Lyricism

In her comment to yesterday’s post, Robyn quotes a friend’s thoughts on the matter of evaluating sex scenes:

two hallmarks of a Generic Sex Scene: (1) You can grab a few such scenes at random from different books, juggle the names and eye colors, and be hard-pressed to tell which scene goes with which story; and, even more damning, (2) you can remove the scene entirely, substitute the sentence, “Then they had sex,” and the larger narrative will not suffer.

Which I think is a good place to start with a list of general guidelines for writing sex scenes.

The excerpt I’ve got today is from A.S. Byatt’s Possession, which won the Booker Prize some years ago and is as high-brow as a novel can get. It’s a hugely complex story, but at its center is a romance set in the Victorian age. A correspondence between a well established poet (Randolf Henry Ash) and a lesser known woman poet (Christabel LaMotte) begins when they meet at a breakfast given by a mutual friend. Ash is married; Christabel lives with a woman artist in a relationship that may go beyond friendship, something that is never made clear. They are intellectual equals; they fall in love, and eventually they travel to Yorkshire together, secretly.

Possession: A Romance. Copyright A.S. Byatt.

She met him with passion, fierce as his own, and knowing too, for she exacted her pleasure from him, opened herself to it, clutched for it, with short animal cries. She stroked his hair and kissed his blind eyes, but made no more specific move to pleasure him, the male — nor did she come to that, all those nights. It was like holding Proteus, he thought at one point, as though she was liquid moving through his grasping fingers, as though she was waves of the sea rising all round him. How many, many men have had that thought, he told himself, in how many, many places, how many climates, how many rooms and cabins and caves, all supposing themselves swimmers in salt seas, with the waves rising, all supposing themselves — no, knowing themselves unique. Here, here, here, his head beat, his life had been leading him, it was all tending to this act in this place, to this woman, white in the dark, to this moving and slippery silence, to this breathing end. “Don’t fight me,” he said once, and “I must,” said she, intent, and he thought, “No more speech,” and held her down and caressed her till she cried out. Then he did speak again. “You see, I know you,” and she answered breathless, “Yes, I concede. You know.”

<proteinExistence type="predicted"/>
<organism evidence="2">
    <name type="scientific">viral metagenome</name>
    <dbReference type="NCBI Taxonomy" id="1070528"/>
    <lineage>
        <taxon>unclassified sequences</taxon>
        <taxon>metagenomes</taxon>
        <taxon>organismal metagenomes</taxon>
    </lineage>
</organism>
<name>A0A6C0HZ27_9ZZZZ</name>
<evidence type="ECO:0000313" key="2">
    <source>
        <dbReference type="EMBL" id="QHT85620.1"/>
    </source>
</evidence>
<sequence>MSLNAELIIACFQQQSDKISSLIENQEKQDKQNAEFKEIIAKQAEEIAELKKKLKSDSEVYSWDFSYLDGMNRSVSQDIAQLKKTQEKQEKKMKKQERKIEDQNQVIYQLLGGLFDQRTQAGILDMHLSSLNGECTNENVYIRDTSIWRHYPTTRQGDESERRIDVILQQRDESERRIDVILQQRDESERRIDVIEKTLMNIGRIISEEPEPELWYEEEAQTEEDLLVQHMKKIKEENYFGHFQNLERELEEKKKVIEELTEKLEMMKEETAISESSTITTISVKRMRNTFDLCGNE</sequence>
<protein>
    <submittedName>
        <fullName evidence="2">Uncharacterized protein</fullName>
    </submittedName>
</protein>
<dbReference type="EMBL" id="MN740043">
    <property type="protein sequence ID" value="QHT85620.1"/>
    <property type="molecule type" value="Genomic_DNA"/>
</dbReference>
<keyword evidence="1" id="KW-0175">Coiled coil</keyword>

The excerpt yesterday from Welcome to Temptation was written from Sophie’s POV; this one is observed by Ash, who is a historian and poet. It sounds like him, the places his mind would travel, the associations he would make. His physical observations are given to us again with verbs: opened, clutched, stroked, kissed, pleasured; there are very few directly sexual turns of phrase. Mostly we get imagery and metaphor: fire and sea and rising waves. There are few adjectives, but the ones used are very evocative: moving and slippery silence.

There is a great deal of very exacting, very deep emotion in this short paragraph — which fits, because this is not a casual sexual encounter. This is a life changing experience for a man who had reconciled himself to a loving but platonic marriage and a life of celibacy, and who has now found — but will not be able to keep — a woman who is his intellectual and sexual equal.

The short bit of dialog here echoes their whole relationship: he leads past the point of her comfort, she resists and so they move beyond the language which drew them together in the first place. There is change for both characters as individuals, and the relationship has shifted, as it must in this circumstance.

I’ve got a passage from Judith Ivory’s Untie My Heart that I want to excerpt tomorrow. I find it interesting because its tone falls somewhere between the comic playfulness of Welcome to Temptation and the intellectual lyricism of Possession. After that I’ll take on Robyn Bender’s “The Well Known Act” — so brace yourself.

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